A frown creased Daniel's pleasant face. "I just watched you lay into two guys I've come to be very fond of. One of them happens to owe his life to you. It doesn't get much more personal. And punishing a man who's a torture victim? How am I supposed to do that? I'm not gonna go down this broken road, Sergeant."

Mal laughed bitterly. "Ya got ten years to go down it, friend. Few 'a your guys messed up real good, made me not afraid any more."

"I've never asked a man to be afraid of me," said Daniels in a mild voice. "You plan to be a pain in my arse for ten years?"

"Yep," replied Mal with a distinct sense of pleasure.

Daniels shook his head. He looked down for a long time, considering his next words. "I don't care how defiant you are. I only have one concern, and that's for my men. They're my responsibility, and more to the point, I care about them. I know bloody well you can relate to that."

Mal met his eyes, and Daniels looked at him, unwavering. "If you hurt one of my men, I will hurt one of yours." Mal stopped breathing for a split second, knowing Daniels had found his Achilles heel.

"I don't believe you," he replied. "You're too decent a guy to hammer an innocent."

Daniels raised an eyebrow, and something in his expression went cold. "You don’t want to ask me how many I killed in the war, no less innocent than the boys in there with you. It won't make me feel shiny and fluffy inside, but I'll do what I need to protect my men."

Mal lowered his eyes. He'd been trumped. Daniels recognized the tacit surrender and spoke more gently. "For the record, I believe you're too decent a guy to have enjoyed turning on someone who liked you and meant you no harm."

Mal didn't speak, just studied his fellow Sergeant. Despite his speaking more like a British gentleman than a rancher, he had more than a smidge in common with the man. Knew how to lead, knew how to use force, knew when to care.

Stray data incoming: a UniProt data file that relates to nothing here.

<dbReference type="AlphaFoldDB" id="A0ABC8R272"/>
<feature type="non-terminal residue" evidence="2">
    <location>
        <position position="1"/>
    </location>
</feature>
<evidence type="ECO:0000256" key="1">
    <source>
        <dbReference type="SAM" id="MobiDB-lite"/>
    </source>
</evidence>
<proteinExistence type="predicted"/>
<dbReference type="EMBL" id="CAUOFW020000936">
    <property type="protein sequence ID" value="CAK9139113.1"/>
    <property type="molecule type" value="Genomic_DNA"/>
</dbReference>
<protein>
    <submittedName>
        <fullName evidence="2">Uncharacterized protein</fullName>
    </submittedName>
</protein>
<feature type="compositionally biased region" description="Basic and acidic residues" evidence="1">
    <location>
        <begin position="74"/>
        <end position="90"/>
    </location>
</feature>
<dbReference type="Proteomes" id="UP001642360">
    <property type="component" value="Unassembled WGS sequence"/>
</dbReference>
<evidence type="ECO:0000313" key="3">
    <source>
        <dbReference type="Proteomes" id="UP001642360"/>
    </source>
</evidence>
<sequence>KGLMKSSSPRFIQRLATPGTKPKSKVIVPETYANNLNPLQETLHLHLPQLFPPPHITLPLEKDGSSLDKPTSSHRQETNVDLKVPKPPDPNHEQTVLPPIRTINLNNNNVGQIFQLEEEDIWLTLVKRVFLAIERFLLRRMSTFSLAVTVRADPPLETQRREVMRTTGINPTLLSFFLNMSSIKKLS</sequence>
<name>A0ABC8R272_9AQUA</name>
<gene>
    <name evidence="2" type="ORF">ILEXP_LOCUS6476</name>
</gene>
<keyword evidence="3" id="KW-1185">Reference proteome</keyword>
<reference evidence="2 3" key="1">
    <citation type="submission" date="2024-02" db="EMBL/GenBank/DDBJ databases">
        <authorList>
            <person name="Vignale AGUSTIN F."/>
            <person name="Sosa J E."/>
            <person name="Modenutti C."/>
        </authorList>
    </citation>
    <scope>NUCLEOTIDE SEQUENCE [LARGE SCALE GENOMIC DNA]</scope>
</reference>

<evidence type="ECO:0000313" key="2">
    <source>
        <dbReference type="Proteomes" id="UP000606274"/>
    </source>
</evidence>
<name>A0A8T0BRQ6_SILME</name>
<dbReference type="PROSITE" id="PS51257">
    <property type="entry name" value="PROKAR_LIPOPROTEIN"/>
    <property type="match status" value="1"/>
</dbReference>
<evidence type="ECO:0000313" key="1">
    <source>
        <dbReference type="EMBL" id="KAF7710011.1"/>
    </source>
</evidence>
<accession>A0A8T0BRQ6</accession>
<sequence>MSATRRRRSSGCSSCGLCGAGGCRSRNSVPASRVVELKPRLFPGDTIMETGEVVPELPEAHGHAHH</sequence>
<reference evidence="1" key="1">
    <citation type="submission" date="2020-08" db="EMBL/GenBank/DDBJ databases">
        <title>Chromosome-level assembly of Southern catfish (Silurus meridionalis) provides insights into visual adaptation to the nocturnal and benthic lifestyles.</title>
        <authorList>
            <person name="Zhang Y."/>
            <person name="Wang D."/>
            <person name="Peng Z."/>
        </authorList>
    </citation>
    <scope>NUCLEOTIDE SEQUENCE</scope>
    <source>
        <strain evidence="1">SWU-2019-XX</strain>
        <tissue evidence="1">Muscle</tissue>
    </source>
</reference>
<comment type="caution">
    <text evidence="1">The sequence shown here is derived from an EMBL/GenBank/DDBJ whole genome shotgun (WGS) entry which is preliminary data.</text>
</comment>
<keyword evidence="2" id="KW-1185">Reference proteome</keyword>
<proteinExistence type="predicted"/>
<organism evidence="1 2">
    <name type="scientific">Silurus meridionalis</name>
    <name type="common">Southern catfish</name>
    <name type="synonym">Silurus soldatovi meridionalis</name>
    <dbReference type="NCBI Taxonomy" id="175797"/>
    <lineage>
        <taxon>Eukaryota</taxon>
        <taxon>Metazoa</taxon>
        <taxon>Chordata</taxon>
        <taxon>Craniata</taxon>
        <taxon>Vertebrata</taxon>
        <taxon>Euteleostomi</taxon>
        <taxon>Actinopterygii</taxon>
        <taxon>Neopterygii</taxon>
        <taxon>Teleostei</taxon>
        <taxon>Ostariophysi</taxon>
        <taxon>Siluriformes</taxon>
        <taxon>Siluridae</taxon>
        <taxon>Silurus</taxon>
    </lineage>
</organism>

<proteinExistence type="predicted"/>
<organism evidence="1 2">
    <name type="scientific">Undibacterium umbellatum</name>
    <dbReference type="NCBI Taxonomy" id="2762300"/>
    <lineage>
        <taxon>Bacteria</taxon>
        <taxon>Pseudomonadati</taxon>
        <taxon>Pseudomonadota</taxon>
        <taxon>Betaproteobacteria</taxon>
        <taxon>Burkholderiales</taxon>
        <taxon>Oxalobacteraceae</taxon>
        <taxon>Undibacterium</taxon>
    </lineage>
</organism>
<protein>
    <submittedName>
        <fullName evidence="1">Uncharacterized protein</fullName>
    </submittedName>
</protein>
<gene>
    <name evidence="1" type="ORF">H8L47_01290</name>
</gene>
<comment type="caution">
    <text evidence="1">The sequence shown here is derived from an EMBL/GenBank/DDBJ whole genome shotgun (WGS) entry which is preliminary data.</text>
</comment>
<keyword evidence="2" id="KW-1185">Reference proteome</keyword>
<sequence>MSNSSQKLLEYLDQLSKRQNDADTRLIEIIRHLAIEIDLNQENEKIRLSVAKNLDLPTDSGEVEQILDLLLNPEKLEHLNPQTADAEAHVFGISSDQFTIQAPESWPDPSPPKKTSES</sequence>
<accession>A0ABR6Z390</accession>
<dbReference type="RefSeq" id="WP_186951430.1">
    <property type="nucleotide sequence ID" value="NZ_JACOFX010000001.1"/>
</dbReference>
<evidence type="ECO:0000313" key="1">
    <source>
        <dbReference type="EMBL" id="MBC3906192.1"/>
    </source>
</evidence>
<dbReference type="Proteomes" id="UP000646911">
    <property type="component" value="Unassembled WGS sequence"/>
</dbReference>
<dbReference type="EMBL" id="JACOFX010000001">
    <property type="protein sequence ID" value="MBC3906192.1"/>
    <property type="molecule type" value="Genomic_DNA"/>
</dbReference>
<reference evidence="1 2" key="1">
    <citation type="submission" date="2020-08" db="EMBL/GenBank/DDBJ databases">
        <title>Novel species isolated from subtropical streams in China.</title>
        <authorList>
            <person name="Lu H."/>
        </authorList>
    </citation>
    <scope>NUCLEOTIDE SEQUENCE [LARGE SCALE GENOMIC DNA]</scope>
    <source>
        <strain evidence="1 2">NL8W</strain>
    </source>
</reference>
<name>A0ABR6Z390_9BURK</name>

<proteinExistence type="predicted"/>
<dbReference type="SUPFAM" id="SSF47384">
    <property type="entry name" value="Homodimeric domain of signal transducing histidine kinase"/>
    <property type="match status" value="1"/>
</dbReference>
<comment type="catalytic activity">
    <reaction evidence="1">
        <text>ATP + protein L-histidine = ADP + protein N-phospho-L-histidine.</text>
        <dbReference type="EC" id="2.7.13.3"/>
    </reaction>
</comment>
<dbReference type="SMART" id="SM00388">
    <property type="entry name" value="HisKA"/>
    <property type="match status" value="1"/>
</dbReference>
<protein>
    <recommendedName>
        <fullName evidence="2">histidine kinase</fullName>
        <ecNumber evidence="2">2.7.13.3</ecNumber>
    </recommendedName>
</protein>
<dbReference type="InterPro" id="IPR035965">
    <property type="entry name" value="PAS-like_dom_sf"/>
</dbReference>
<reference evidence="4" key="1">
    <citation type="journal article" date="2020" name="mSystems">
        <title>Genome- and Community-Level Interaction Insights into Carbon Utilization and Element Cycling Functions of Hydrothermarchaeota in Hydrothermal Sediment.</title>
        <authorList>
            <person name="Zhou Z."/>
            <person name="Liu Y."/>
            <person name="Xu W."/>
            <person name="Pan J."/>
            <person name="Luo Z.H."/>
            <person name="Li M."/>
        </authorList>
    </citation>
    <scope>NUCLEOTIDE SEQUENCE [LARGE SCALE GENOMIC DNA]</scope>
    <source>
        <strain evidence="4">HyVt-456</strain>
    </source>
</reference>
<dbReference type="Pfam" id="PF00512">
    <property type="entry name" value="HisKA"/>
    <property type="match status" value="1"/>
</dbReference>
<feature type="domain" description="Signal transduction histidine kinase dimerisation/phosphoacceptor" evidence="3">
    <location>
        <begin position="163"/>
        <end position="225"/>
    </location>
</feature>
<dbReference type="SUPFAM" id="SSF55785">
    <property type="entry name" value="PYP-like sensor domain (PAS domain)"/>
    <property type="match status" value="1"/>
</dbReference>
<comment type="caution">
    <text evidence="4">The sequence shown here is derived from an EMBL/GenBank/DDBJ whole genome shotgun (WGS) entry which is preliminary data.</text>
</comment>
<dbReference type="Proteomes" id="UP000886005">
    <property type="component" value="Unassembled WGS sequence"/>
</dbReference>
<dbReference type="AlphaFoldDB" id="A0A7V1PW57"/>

Mal glanced down and spoke quietly to Lang and the cover officer. "Listen, I won't be your submissive lapdog, not ever.” He paused. “But without anyone to hear I might admit you’re good people, an’ I appreciate every kindness you’ve shown me. Including being slow to do me harm out here today.”

Lang, clearly still shaken, started to speak but couldn't hold his voice steady. He busied himself dabbing unnecessarily at Mal's arm again. He was only making the raw skin more painful, but Mal carefully held himself back from flinching away. Finally Lang managed to get the words out, mercifully stopping the obsessive scrubbing.

“You saved my life. And I respect you and I swear I’ve never, ever seen you as a rutting lapdog.” He smiled slightly. “A wolf, maybe. The sort you don’t want to tangle with, ‘cause even though he sits by the fence all quiet, you know he’s got teeth that can rip you to shreds if he chooses.”

Mal grinned with the side of his mouth that didn’t hurt when he moved it. “Kinda like that image.”

A flicker of deep sincerity crossed Lang’s face. “I feel for that wolf, though. He’s not the sort that should be caged.”

“Easy on the metaphors,” said Mal. “I don’t want to get to the part where I lick your hand, or go fetch help from the farmhouse when you’ve fallen down a well somewhere.”

The cover officer also spoke sincerely, trying to suppress a snicker at Mal’s words. “Sometimes trying our best to be kind is the only way we have of saying we’re sorry, you know.”

Mal blinked in mock bewilderment that had a string of truth in it. “That is just not something a guy who just beat me up should be saying. This place is twisted, you know that?” Behind the banter, his understanding glance was equally sincere.

"It's an imperative for you, isn't it?" asked Daniels. His face had softened as he watched Mal speak to his two guards. "Being free?"

Yes, thought Mal, almost desperate for one of these kind men to actually understand. "I fought a war for it. Bein' here – doesn't mean it isn't a thing I'd still die for."

Daniels gazed back for an eternity, forming an understanding. "Or, die without?"

A lump formed in Mal's throat, and all he could do was nod. Lang read the desperation, reaching out timidly and putting a hand on his shoulder. Daniels pulled him away gently. "Try to understand, not sympathize."

"You will be free again, one day," said Daniels. "I know ten years seems like an eternity – is an eternity. But it's – not forever. It's not your life, it's a period of intense pain that will end."

Mal laid the side of his face against the bars of the gate, and let his vision focus on the smooth texture of the metal inches from his eye, blurring out the rest of the world and listening through the heartbreak.

"I'm standing here, on the other side of that," said Daniels. "Looking back on something I thought would never end, unless maybe I had the good fortune to pass on."

"Were we that horrible to you?" asked Mal, clearing his throat. It was too tight.